Fractured Afghan peace process resumes as common enemy is weakened

US envoy credits American, Afghan and Taliban forces for big gains against ISIS

Afghan's President  Ashraf Ghani  speaks to US soldiers as US President Donald Trump listens  during a surprise Thanksgiving day visit at Bagram Air Field, on November 28, 2019 in Afghanistan. / AFP / Olivier Douliery

President Donald Trump’s unannounced visit to Afghanistan on Thanksgiving Day put cancelled negotiations between the US and the Taliban back on the agenda.

But divisions remain between Washington, the Taliban and the government in Kabul, which was left out of earlier negotiations.

US special envoy Zalmay Khalilzad was in Kabul on Wednesday as the State Department announced he would next travel to Doha.

There, Mr Khalilzad would meet the Taliban “to discuss steps that could lead to intra-Afghan negotiations and a peaceful settlement of the war, specifically a reduction in violence that leads to a ceasefire”.

Afghan President Ashraf Ghani met Mr Khalilzad and discussed issues including the Taliban's sanctuaries outside Afghanistan and a ceasefire, presidential spokesman Sediq Seddiqi told The National.

Mr Trump, while visiting troops at the Bagram air base, about an hour north of Kabul, said the Taliban “didn’t want to do a ceasefire, but now they do want to do a ceasefire, I believe”.

But Taliban spokesman Zabiullah Mujahid told The National on Thursday that "no decision has yet been made on the ceasefire".

Previous negotiations between the US and the Taliban focused on a peace deal involving an American troop withdrawal, among other conditions, paving the way for eventual Afghan talks that would include the government.

Mr Khalilzad on Wednesday praised the efforts of the US, Afghan government and the Taliban after major gains against ISIS in Nangarhar, the eastern province bordering Pakistan, which was the group’s main base.

“Effective operations by US Coalition and Afghan security forces, as well as the Taliban, led to ISIS losing territory and fighters," he said on Twitter.

"Hundreds surrendered. ISIS hasn’t been eliminated but this is real progress."

Hundreds of ISIS fighters have surrendered to the government in Nangarhar in recent weeks, with the presidential palace putting their remaining number at “below 300”, down from several thousand this year.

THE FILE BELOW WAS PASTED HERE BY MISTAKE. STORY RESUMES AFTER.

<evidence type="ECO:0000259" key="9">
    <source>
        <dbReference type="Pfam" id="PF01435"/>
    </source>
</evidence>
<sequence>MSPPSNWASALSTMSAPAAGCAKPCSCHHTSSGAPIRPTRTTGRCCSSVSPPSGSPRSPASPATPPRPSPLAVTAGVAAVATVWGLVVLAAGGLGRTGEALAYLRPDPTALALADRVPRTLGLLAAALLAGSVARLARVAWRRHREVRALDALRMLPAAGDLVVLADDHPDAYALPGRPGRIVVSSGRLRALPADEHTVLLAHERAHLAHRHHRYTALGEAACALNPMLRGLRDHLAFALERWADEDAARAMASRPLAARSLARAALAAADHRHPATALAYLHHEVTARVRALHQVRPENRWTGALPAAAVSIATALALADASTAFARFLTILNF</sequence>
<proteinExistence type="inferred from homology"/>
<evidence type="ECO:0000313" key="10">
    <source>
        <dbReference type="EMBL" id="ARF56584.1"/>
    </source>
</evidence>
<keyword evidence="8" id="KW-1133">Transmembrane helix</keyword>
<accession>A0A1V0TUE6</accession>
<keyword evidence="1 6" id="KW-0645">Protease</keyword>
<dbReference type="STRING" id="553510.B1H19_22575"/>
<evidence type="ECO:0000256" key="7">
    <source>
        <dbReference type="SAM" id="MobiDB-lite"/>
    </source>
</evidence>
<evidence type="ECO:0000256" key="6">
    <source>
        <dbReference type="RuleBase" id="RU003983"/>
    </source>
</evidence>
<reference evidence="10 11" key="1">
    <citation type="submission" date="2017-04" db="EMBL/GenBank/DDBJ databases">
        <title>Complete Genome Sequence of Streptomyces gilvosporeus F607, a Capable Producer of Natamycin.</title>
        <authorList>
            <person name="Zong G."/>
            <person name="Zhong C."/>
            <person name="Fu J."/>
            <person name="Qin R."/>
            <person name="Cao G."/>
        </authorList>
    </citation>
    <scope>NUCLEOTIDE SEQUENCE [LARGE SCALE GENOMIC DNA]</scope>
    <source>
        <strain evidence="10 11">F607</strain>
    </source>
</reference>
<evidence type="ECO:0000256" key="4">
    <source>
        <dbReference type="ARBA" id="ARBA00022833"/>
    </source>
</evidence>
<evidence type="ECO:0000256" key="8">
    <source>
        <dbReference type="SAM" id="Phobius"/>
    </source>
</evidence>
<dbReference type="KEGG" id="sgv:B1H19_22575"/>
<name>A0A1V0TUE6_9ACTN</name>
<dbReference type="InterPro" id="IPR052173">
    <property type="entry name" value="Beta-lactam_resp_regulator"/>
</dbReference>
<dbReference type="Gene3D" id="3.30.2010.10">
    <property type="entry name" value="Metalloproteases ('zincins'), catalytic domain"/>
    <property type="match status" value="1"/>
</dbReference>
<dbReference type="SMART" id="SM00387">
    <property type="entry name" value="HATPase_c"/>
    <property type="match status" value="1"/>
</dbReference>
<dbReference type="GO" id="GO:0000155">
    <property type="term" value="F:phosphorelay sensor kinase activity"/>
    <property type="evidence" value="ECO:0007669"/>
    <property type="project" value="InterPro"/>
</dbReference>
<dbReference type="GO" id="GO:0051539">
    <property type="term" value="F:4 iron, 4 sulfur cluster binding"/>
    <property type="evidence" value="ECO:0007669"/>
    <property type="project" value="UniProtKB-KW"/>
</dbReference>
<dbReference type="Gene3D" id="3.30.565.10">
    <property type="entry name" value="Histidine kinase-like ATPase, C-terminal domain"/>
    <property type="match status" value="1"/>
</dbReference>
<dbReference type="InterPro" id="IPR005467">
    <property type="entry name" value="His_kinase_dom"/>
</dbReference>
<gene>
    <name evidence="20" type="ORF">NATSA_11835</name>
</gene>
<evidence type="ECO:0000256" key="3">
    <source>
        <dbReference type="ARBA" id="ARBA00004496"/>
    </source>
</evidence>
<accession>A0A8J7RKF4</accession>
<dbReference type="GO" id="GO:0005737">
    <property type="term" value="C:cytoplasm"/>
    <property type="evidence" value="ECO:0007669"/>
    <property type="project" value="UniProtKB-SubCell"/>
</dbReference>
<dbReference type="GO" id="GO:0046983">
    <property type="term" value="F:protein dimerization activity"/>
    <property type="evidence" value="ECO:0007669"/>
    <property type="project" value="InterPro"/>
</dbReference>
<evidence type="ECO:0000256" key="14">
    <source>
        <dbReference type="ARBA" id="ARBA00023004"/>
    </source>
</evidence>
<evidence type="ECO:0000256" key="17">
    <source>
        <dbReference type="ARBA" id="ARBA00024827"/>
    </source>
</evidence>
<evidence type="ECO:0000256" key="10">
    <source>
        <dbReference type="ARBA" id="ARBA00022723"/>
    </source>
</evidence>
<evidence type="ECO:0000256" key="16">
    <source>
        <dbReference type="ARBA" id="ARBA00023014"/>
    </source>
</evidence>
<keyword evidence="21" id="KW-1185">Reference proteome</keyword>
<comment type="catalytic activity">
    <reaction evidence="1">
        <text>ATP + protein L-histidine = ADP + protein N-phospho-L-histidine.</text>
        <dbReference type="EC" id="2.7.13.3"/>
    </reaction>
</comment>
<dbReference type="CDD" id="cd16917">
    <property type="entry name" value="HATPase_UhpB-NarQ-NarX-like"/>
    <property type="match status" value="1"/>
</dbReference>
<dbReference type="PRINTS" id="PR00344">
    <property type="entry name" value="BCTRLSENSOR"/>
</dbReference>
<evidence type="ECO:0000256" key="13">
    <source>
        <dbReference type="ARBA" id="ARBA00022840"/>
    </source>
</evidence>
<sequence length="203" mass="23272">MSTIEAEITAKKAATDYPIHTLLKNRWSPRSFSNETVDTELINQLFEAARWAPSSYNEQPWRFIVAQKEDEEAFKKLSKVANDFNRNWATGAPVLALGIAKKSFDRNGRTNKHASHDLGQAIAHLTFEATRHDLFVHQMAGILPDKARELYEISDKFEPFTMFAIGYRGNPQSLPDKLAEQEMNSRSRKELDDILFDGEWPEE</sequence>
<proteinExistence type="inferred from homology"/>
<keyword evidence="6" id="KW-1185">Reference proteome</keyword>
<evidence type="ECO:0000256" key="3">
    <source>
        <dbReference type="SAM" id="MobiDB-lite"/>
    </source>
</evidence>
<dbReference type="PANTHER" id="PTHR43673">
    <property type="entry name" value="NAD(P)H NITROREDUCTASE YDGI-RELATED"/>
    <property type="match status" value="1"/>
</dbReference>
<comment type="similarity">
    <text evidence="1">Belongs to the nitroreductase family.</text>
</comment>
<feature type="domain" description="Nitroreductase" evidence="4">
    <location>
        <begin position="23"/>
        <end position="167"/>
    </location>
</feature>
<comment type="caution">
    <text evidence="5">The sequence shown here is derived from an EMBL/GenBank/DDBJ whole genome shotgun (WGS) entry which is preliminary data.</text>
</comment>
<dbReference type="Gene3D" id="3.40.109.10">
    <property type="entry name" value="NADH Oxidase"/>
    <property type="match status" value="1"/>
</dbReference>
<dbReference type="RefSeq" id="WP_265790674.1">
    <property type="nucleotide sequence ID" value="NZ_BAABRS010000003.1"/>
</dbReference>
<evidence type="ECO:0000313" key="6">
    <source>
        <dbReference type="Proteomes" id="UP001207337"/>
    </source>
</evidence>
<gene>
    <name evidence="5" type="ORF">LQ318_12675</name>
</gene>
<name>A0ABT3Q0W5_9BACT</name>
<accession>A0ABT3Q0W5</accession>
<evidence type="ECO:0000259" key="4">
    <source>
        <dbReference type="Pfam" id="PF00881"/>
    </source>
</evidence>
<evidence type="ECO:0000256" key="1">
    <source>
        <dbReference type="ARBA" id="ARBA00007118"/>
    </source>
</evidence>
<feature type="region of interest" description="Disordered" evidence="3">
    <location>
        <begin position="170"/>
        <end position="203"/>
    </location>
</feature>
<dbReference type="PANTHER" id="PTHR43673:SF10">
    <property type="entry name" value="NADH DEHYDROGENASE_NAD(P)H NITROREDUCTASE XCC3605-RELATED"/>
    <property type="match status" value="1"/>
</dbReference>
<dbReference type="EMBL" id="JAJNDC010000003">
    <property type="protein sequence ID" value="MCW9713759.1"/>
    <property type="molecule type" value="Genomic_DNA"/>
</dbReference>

“Daesh’s backbone has been broken,” Mr Ghani declared in late November.

Smaller ISIS cells remain throughout Afghanistan and the group has staged large-scale attacks across Kabul. In one of the most brutal attacks this year, an ISIS suicide bomber killed at least 60 people at a wedding celebration in August.

Although the US, Afghan government and Taliban have been fighting ISIS, the Taliban denied there was any collaboration.

“The Kabul administration did not defeat IS, and residents of Nangarhar have witnessed this too,” Zabiullah Mujahid said on WhatsApp.

He claimed the victory was achieved by “the heroes of the mujahideen”.

“The Kabul administration and their foreign partners had difficulties when it came to their operations against IS, which prolonged the operation,” Mr Mujahid said.

While the presidential palace declined to comment on Mr Khalilzad’s tweet, Mr Ghani’s spokesman said the Afghan security forces’ latest successes against ISIS were "unprecedented".

“The Taliban have provided a breeding ground for many terrorist groups in Afghanistan,” Mr Seddiqi said.

In this photograph taken on November 25, 2019, Afghan security forces take part in an ongoing operation against Islamic State (IS) militants in the Achin district of Nangarhar province. Afghan farmer Gulnar Malik had seen her share of hardships as war ravaged her country over four decades -- but nothing prepared the mother of five for the arrival of the Islamic State group. - TO GO WITH: Afghanistan conflict IS, FOCUS by Noorullah Shirzada
 / AFP / NOORULLAH SHIRZADA / TO GO WITH: Afghanistan conflict IS, FOCUS by Noorullah Shirzada

A US army spokesman did not respond when asked for comment.

Eighteen years of conflict since the 2001 US-led invasion have devastated much of Afghanistan and taken a heavy toll on its people.

The UN documented 8,239 civilian casualties in the first nine months of 2019, including 2,563 deaths.

The result of the presidential election two months ago still has not been declared, with candidates accusing each other of fraud.

Despite the breakdown in negotiations, the US and Taliban organised a prisoner swap, accompanied by a partial and unofficial ceasefire in Zabul province to the south of Kabul.

The Taliban released American hostage Kevin King and Australian Timothy Weeks, university professors captured in Kabul, in exchange for Anas Haqqani and other senior members of the group.

Mr Trump, who cancelled talks with the Taliban on Twitter in September, said the group wants a deal “very badly”.

“For a period of time, we’ve been working to make a deal," he said during his visit to Afghanistan.

"We’ve made tremendous progress over the last six months and at the same time we’ve been drawing down our troops."

Afghanistan celebrated 100 years of independence this year but, between undeclared election results and stalled peace talks, the nation is in limbo.

“People are anxious,” says Masiullah Mohammad, a business owner in Kabul. “Many have stopped purchasing houses or planning ahead.

"Everything is stalled because there is so much uncertainty, so much violence. We need clarity – and peace.”